Name: Scott Davies
Age: 25 years old.
Degree and university: Product Design at Plymouth University and then took a one-year PGCE programme at the University of Exeter.
Work Title: Secondary Design and Technology teacher
What do you actually do? My job involves working with students aged 11 – 18. I teach students how to use certain tools and model-making equipment, along with 3D drawing skills, rendering and graphical skills. My aim is to help students understand materials and products and why they are designed a certain way. This includes educating them about sustainability. I also teach Food Technology which involves teaching students a variety of skills from basic baking to designing complicated dishes, as well selecting and using different equipment found in the kitchen.
Why did you decide to be a teacher? I have wanted to teach from an early age. I find teaching extremely rewarding; I have taught people of different ages in areas of my own personal interest, such as music (I play the drums and bass guitar) and surfing. I take great joy in working with young people. Before starting my PGCE I worked with young people in an outdoor activity centre, as part of some work experience at school and during my major degree project.
How did you find out about your particular course? The Exeter PGCE was recommended to me by a friend who’d completed the course. It’s got a fantastic reputation and the lecturers are amazing!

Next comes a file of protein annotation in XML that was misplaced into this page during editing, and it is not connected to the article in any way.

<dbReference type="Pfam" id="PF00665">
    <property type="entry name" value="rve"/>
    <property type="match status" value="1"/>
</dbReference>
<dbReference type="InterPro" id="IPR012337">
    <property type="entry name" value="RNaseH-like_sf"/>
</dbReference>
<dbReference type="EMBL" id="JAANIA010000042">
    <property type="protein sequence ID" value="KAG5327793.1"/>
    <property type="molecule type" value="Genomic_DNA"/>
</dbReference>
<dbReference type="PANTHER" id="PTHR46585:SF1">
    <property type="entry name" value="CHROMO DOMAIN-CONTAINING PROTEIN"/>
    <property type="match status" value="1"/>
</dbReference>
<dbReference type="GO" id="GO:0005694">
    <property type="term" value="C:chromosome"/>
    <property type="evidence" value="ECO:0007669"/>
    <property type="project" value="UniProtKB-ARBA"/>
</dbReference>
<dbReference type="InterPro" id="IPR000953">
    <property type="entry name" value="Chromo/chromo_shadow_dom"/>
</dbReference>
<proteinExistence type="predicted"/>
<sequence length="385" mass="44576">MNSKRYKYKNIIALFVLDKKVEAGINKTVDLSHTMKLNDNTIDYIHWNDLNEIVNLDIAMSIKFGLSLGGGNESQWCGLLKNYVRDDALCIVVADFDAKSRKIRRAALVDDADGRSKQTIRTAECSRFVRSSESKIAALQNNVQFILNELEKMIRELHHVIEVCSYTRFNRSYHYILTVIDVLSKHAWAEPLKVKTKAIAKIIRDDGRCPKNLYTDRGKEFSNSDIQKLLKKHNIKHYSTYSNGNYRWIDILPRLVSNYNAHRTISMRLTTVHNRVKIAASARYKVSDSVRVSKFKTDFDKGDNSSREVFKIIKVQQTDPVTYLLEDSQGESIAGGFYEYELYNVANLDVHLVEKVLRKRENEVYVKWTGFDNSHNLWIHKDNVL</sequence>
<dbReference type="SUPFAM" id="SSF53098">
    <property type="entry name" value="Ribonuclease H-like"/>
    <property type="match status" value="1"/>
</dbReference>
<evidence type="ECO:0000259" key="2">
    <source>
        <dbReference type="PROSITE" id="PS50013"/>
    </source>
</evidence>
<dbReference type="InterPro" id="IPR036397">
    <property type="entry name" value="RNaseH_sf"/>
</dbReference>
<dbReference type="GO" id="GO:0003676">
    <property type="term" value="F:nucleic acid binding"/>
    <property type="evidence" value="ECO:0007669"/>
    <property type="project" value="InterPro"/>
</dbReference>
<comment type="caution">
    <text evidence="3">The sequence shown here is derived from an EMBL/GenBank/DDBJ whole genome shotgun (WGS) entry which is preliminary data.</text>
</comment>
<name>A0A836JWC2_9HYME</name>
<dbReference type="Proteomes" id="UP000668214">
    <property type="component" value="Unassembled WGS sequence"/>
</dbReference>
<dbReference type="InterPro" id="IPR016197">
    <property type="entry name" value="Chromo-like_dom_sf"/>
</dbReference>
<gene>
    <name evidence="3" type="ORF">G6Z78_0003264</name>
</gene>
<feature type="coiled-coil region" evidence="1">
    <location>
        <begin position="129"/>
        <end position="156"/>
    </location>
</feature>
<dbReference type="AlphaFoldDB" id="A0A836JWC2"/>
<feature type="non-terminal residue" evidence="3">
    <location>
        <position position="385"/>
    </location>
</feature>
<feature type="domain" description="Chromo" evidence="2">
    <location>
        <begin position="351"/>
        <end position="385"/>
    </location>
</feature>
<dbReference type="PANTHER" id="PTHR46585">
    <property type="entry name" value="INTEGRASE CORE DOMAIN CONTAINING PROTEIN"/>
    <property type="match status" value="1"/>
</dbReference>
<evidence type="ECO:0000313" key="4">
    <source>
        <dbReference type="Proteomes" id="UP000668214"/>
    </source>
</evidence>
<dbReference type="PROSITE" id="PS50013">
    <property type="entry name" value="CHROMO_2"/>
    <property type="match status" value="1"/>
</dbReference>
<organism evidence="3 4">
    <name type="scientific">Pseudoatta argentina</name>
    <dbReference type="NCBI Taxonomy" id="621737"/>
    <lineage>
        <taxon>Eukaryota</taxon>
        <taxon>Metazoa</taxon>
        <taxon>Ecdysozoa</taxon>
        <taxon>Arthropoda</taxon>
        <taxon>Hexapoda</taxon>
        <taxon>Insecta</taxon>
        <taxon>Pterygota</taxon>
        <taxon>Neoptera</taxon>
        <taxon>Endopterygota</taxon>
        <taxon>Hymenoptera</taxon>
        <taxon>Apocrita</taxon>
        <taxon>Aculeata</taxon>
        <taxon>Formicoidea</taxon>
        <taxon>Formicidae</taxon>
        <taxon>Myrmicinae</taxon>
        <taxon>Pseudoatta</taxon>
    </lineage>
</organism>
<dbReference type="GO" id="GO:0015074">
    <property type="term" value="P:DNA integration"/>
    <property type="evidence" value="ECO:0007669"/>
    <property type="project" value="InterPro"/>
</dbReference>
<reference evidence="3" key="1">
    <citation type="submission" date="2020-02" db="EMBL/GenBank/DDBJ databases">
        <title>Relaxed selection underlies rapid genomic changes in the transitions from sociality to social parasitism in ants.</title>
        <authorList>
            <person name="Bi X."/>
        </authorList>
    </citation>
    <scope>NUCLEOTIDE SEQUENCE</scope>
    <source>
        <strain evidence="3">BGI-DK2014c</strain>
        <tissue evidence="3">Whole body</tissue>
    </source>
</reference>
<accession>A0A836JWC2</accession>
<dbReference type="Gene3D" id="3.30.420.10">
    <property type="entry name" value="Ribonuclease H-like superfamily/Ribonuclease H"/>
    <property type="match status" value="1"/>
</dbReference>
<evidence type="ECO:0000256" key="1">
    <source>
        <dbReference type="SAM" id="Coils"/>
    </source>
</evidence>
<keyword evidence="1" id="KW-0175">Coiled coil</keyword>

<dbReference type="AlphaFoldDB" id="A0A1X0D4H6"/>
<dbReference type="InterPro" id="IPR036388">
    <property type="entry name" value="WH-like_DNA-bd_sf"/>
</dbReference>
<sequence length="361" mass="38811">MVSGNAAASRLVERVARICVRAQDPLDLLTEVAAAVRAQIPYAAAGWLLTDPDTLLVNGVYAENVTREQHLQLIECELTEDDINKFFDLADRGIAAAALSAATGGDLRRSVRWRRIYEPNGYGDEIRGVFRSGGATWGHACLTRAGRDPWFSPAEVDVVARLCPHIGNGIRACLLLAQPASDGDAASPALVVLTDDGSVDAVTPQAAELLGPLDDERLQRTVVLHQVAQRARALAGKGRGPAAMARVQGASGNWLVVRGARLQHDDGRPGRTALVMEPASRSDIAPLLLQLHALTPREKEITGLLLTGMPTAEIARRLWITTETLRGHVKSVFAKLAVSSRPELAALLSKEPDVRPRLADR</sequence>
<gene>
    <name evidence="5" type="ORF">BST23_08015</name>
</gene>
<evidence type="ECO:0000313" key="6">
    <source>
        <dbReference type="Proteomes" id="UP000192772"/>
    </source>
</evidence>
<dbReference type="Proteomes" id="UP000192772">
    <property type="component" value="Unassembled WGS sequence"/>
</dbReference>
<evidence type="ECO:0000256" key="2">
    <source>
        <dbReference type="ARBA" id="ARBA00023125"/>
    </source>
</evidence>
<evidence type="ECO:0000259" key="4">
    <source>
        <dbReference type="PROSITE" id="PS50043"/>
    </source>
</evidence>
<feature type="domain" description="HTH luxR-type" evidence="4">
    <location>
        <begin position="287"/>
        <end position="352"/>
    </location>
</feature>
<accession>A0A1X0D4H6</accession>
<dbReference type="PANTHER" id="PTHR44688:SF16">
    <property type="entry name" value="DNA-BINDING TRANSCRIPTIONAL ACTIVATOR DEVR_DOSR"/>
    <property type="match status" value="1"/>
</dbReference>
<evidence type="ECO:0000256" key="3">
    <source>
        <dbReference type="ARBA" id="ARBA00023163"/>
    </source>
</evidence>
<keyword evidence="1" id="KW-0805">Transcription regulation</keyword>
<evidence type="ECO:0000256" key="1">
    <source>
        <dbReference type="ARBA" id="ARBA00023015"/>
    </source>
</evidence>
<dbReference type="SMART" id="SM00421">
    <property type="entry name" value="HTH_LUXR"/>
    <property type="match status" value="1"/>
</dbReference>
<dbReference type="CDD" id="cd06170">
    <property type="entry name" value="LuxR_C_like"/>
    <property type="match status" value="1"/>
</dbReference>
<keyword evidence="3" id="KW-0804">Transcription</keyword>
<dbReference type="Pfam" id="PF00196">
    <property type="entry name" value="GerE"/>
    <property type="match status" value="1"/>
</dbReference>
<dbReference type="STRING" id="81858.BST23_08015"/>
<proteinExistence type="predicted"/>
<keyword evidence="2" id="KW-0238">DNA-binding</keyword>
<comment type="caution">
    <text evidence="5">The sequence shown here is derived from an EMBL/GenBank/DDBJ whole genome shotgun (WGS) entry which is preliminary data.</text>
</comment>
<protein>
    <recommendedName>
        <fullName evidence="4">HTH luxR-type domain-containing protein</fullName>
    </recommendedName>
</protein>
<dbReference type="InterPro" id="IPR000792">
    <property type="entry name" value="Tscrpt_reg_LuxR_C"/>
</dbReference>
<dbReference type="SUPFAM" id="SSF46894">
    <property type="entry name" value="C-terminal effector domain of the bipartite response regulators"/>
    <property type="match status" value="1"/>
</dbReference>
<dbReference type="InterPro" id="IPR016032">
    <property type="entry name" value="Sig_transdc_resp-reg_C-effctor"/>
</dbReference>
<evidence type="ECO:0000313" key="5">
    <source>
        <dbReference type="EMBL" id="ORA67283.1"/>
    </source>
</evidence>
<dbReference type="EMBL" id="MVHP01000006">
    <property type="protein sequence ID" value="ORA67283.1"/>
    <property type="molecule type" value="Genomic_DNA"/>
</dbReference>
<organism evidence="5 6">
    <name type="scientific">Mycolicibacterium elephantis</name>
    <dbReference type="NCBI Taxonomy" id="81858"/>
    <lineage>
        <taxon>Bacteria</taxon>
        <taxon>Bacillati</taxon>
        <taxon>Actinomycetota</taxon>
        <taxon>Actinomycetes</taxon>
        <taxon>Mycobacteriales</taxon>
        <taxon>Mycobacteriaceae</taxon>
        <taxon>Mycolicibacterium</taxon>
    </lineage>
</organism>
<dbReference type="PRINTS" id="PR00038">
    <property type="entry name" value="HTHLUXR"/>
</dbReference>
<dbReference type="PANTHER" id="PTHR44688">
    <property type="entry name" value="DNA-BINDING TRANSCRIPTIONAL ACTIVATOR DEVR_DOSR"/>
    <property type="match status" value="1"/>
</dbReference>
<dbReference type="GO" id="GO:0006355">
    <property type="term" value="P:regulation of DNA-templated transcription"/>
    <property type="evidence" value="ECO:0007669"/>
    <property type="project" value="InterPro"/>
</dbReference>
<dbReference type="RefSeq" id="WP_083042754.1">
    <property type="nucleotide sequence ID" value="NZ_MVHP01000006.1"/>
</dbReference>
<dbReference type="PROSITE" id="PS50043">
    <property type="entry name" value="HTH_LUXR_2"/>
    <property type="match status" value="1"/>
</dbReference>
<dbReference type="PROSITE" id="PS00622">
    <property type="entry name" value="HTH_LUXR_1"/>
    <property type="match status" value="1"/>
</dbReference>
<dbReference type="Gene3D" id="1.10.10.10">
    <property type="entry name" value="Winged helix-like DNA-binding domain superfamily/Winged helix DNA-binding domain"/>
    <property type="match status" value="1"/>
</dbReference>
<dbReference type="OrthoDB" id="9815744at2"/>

Would you undertake further training to gain promotion? I would certainly consider further training in order to become qualified as an Advanced Skills Teacher (AST). Before starting my PGCE, I studied for an NVQ Level 2 in Food Preparation and Cooking in order to support my secondary specialism in Food Technology.
What do you most like about what you do and are there any downsides? Working with young people is the most enjoyable part of teaching. I believe that teaching is one of the most interesting and enjoyable sectors to work in. It’s so rewarding to be able to contribute to students’ learning and feel that you’re making a difference.
There’s a lot of work to do outside of normal teaching hours, such as lesson plans and marking, which can take up a lot of time. Teaching is a profession in which you take work home with you; part of school holidays are also taken up by work. Despite this, the enjoyment of teaching and rewards far outweigh the workload.
What skills do you think you need to succeed? In order to become a successful teacher it is important to have a good sense of humour. It’s also useful to have a relaxed and patient temperament. As there’s a large workload involved in teaching you need a good work ethic. More importantly, you need to be passionate about teaching and working with young people.
What advice would you give graduates wishing to come into this sector? I would advise any graduate wishing to come into teaching that gaining experience is vitally important for many reasons. You need to be absolutely sure that you want to teach and visiting schools is the only way to do this. Schools vary greatly and it is important to visit more than one school, both primary and secondary, in order to decide which age group you would prefer to teach.
Is there anything you wish to add? One of the best things about Exeter is that it gives you all of your teaching theory before starting your school placements. This meant I was able to go into the classroom feeling fully prepared and ready to put everything I’d learnt into practice.